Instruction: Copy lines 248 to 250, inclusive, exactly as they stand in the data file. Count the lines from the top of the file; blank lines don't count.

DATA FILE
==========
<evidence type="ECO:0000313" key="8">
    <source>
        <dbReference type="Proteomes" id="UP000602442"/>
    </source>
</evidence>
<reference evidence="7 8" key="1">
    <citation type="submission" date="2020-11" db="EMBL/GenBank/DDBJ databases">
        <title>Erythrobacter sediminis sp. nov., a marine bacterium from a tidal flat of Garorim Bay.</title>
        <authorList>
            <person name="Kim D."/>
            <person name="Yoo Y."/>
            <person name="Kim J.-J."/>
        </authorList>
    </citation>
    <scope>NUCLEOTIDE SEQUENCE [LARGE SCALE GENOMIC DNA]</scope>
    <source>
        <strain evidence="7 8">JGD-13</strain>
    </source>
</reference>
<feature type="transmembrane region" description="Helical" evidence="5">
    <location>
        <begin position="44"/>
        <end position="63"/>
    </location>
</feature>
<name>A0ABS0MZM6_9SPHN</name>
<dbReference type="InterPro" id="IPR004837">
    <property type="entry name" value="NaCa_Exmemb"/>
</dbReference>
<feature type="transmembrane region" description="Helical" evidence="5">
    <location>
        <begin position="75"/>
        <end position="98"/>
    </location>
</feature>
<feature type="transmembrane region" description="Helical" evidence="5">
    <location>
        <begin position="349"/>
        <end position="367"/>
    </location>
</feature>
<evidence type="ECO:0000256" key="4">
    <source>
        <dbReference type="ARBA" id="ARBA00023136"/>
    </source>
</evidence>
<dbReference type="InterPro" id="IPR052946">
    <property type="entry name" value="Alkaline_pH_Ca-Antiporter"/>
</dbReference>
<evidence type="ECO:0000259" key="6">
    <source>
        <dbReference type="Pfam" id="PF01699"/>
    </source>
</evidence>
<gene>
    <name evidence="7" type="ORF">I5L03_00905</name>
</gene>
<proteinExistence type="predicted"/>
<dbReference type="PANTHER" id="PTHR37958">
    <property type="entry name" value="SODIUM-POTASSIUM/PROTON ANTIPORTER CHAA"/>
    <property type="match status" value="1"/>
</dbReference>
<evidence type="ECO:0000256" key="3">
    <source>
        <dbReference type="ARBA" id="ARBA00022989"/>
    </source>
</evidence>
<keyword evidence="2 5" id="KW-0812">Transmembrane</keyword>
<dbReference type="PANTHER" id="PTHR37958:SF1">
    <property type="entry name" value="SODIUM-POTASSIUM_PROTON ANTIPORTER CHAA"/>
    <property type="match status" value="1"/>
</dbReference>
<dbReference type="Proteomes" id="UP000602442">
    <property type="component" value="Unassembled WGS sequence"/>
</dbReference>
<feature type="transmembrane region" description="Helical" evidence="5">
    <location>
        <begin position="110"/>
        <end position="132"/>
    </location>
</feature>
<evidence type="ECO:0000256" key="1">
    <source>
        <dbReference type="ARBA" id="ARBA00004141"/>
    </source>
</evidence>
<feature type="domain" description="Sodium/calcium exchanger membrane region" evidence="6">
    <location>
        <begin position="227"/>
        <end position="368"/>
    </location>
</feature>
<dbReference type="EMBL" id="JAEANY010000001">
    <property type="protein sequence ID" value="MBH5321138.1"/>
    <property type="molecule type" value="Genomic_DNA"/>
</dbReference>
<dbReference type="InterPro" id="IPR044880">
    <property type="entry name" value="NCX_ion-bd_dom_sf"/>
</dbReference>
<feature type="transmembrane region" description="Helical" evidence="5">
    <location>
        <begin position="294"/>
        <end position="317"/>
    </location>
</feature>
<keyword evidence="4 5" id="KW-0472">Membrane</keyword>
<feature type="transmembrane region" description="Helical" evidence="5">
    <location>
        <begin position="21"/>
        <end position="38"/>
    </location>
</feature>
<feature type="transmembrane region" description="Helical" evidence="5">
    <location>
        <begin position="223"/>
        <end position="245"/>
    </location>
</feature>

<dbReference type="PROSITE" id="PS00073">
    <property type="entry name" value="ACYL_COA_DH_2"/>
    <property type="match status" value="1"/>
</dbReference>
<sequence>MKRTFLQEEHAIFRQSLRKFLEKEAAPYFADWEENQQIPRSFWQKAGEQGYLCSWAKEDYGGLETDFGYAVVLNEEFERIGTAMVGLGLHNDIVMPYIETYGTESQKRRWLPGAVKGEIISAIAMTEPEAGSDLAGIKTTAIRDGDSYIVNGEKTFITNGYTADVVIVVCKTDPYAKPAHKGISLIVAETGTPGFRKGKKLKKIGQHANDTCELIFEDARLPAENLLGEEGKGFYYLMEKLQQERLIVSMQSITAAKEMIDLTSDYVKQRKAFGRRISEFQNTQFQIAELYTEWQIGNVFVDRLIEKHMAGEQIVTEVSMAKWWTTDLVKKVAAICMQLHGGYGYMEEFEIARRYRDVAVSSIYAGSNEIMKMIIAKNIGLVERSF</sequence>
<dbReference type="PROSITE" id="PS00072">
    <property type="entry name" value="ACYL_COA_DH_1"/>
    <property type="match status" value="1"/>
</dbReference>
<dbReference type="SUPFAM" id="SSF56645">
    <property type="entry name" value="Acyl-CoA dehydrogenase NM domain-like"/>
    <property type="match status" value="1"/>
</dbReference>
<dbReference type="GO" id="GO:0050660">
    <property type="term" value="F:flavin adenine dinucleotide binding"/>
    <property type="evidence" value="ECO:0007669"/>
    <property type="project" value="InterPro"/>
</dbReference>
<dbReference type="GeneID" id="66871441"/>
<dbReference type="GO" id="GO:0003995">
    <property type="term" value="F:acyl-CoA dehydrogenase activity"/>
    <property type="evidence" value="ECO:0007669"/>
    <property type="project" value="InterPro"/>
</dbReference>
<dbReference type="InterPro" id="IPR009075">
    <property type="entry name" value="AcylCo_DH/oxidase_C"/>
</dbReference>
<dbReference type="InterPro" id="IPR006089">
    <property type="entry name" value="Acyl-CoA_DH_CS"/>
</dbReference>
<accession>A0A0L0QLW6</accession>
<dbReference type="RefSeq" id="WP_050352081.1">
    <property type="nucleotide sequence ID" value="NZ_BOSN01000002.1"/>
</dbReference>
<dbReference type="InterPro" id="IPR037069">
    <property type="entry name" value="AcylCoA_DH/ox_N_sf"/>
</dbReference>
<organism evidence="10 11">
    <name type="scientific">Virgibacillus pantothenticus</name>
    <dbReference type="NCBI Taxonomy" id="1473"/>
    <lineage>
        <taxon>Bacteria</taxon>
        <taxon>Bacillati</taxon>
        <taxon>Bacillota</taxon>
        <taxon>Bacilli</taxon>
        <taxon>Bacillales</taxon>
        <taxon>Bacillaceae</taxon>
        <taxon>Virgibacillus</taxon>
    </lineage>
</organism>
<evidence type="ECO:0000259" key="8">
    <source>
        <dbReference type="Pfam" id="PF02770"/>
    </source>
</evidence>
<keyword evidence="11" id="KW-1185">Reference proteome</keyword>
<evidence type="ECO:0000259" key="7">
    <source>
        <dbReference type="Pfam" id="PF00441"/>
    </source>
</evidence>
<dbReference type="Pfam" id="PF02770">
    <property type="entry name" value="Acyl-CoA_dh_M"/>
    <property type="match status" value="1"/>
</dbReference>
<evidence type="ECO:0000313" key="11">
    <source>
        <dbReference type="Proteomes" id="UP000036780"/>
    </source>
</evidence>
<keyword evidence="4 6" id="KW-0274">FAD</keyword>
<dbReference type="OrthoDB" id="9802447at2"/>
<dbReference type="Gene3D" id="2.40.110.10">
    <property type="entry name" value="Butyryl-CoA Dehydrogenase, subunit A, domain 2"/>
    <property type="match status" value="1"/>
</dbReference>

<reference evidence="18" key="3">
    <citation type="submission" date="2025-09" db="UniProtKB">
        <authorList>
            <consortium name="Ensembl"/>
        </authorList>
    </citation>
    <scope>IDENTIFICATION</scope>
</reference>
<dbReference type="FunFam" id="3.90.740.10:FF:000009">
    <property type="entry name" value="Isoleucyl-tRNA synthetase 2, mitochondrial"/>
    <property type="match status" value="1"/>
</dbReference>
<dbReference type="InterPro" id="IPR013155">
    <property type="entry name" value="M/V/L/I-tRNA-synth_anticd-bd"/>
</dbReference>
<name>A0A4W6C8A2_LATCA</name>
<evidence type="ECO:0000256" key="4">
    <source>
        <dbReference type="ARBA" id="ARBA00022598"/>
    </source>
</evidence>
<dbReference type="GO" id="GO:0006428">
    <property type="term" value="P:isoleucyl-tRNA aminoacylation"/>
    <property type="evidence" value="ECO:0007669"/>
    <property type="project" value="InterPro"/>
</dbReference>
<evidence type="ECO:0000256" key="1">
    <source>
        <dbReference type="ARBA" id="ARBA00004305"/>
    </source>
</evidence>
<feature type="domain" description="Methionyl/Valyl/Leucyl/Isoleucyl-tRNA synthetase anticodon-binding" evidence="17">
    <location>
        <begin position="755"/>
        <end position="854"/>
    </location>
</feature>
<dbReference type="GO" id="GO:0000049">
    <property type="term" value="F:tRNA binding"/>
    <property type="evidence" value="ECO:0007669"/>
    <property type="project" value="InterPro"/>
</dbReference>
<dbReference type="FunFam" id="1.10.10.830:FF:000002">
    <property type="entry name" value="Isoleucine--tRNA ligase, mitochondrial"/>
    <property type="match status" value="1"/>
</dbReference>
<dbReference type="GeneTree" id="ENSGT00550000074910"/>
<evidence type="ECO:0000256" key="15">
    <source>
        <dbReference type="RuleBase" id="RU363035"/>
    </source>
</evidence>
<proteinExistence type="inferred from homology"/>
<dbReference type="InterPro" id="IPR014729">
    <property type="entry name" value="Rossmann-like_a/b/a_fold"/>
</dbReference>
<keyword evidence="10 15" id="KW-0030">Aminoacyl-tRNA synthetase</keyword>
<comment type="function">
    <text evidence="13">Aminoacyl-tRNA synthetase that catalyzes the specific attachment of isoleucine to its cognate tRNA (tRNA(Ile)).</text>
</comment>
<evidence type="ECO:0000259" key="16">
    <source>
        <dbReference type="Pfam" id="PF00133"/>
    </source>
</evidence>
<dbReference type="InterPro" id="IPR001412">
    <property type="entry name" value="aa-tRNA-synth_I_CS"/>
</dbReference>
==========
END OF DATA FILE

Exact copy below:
<dbReference type="InterPro" id="IPR014729">
    <property type="entry name" value="Rossmann-like_a/b/a_fold"/>
</dbReference>